Tensions between the United States and Pakistan are rising - which top level officials have already anticipated - in the wake of a momentous U.S. Special Forces raid that killed Osama bin Laden in northern Pakistan last week.

In an interview taped just days after the raid which aired on Sunday, President Barack Obama said Pakistan had been a strong counterterrorism partner with us since 9/11, asserting that there had been disagreements where the U.S. has wanted the Pakistani government to push harder  and for various concerns, they might have hesitated.

Obama indicated that the strained relationship would continue.

And those differences are real. And they'll continue, Obama said on CBS' 60 Minutes program on Sunday in comments from the interview taped last Wednesday.

In the latest flare up, unidentified sources have allegedly revealed the name of the CIA station Chief in Islamabad to private Pakistani media, although U.S. reports immediately said the name wasn't real.

The editor of Pakistani right wing newspaper which picked up the story speculated that the source must have come from within a Pakistani government agency.

Pressure has been rising on all sides of the government to unearth what kind of support bin Laden had been receiving.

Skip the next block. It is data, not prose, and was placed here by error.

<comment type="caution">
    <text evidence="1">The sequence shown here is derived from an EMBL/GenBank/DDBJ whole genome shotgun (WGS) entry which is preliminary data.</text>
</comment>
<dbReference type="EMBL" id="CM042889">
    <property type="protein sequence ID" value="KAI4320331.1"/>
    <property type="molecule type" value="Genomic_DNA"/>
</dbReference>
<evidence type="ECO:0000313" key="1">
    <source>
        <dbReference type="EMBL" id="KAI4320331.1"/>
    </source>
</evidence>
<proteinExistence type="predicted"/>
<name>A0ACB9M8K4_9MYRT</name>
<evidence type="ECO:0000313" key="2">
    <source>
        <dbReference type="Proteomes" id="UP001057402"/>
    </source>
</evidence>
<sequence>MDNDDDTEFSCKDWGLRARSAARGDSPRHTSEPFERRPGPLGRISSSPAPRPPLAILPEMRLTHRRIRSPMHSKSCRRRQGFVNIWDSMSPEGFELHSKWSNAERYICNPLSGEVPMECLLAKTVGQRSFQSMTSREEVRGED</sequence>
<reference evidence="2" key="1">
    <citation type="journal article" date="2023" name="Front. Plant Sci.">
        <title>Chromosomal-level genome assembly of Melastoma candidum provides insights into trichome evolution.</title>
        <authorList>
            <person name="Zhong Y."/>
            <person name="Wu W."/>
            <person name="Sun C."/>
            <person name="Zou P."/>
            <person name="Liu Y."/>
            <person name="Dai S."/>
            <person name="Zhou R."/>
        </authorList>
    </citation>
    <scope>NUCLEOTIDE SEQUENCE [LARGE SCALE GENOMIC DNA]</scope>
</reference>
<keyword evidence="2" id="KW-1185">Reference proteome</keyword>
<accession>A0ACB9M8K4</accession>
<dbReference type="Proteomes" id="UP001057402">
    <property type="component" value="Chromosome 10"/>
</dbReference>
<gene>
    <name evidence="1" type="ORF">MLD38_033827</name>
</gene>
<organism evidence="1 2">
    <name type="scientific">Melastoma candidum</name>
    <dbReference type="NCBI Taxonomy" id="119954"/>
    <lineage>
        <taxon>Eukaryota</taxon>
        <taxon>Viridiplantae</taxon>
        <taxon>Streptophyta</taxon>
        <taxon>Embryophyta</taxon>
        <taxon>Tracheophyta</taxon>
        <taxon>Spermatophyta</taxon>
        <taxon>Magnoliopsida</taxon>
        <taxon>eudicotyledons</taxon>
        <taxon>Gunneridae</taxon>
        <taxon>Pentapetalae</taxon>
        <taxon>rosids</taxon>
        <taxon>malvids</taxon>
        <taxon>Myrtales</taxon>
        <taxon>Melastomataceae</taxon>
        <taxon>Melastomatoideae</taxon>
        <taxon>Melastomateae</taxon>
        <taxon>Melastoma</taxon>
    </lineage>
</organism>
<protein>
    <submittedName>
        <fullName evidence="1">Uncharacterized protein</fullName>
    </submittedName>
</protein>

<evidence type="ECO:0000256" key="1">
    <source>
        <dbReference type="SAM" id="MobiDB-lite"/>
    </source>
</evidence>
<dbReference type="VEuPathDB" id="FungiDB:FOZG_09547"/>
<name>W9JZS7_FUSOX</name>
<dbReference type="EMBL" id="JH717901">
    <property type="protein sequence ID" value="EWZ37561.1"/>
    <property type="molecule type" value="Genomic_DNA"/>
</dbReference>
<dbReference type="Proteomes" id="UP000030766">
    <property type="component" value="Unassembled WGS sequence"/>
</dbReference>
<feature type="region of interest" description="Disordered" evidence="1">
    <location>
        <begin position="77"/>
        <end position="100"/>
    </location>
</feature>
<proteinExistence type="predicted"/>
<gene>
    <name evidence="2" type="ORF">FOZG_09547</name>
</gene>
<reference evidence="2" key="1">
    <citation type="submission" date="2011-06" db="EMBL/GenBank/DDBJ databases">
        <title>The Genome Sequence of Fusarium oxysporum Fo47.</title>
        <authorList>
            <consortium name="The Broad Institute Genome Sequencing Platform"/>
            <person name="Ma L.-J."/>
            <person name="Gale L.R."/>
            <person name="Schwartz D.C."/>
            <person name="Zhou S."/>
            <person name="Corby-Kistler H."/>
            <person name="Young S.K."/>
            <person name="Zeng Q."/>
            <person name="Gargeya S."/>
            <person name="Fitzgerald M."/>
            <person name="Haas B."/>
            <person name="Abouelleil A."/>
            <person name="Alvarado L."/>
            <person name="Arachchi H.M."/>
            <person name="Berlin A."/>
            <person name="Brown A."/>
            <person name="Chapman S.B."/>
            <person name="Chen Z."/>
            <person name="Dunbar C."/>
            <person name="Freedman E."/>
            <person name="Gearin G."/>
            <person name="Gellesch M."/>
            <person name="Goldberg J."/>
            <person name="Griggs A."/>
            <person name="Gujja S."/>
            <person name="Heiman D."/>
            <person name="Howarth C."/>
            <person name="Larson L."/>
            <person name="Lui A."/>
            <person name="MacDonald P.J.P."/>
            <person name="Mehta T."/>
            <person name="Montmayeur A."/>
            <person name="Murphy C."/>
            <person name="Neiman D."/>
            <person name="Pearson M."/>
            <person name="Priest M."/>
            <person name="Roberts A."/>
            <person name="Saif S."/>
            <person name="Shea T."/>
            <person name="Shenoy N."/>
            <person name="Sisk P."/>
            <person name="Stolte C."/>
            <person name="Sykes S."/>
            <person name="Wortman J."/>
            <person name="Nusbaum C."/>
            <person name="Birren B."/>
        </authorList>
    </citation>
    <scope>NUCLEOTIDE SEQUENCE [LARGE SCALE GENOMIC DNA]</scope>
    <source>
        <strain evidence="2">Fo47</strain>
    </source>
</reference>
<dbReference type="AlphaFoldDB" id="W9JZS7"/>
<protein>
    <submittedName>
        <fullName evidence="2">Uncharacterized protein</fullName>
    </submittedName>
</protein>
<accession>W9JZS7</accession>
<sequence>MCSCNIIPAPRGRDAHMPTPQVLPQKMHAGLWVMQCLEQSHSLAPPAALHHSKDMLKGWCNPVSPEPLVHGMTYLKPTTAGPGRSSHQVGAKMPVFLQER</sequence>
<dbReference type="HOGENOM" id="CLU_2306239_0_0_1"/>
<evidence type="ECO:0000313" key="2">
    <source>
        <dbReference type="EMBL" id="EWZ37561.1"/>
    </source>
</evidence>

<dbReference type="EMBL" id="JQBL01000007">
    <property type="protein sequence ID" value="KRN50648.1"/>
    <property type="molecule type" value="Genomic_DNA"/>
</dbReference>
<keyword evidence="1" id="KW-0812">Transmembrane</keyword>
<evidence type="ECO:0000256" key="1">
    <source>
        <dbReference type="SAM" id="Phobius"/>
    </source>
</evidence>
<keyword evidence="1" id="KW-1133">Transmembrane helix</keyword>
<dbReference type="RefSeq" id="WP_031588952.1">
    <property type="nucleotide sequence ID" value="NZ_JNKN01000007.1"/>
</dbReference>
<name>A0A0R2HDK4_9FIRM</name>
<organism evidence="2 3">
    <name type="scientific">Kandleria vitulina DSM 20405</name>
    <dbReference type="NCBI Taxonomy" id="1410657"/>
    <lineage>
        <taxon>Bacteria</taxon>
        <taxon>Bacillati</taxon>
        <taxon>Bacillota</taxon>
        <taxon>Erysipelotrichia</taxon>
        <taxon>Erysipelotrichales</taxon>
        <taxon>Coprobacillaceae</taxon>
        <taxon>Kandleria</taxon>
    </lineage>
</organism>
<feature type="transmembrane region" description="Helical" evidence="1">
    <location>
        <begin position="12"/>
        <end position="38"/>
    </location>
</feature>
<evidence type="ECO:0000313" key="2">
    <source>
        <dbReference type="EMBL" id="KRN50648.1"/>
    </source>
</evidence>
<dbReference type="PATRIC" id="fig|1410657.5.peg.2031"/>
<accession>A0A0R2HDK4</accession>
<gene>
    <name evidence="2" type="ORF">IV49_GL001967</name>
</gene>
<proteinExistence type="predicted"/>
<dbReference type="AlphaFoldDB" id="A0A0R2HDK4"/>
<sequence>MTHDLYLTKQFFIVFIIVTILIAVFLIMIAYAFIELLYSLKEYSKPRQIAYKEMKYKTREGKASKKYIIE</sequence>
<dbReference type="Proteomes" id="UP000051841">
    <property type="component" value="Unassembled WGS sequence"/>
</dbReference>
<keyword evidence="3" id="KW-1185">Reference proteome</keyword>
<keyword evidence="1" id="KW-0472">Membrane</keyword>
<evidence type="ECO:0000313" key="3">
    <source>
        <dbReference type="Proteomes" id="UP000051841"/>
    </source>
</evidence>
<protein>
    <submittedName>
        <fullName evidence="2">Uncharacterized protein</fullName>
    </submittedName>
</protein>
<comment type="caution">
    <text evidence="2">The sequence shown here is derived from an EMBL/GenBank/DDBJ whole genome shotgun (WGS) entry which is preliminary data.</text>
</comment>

It has to have been released by some government agency, said Salim Bokhari, the editor of the Nation newspaper, according to a report by the Wall Street Journal. The Nation has previously issued reports accusing American diplomats of working as spies for the CIA.

The Nation picked up a story by private Pakistani news outlet ARY News which on Friday reported a meeting between the head of Pakistan's spy agency and the American spy chief in Pakistan.

The meeting included Lt. Gen. Ahmed Shuja Pasha, Director General of Inter-Services Intelligence, and the station chief of the CIA in Islamabad, ARY News said citing unnamed sources.

At the meeting, Pasha protested that the CIA had not divulged the May 2 raid on bin Laden's compound in Abbottabad, about 30 miles north of Islamabad.

Obama was asked in the interview which aired Sunday whether he trusted the Pakistanis. He indicated that he didn't.

If I'm not revealing to some of my closes aides what we're doing, then I sure as heck am not going to be revealing it to folks I don't know, Obama said.

Obama himself asserted that there had to be some sort of support network for bin Laden inside of Pakistan in the interview. However he stopped short of making direct accusations as a slew of investigations into the incident take place.

But we don't know who or what that support network was, Obama said.

We don't know whether there might have been some people inside of government, people outside of government, and that's something that we have to investigate, and more importantly, the Pakistani government has to investigate, Obama said.

Obama said that U.S. had already communicated to them, and they have indicated they have a profound interest in finding out what kinds of support networks bin Laden might have had.

He said that it would take some time to exploit the intelligence that we were able to gather at bin Laden's compound.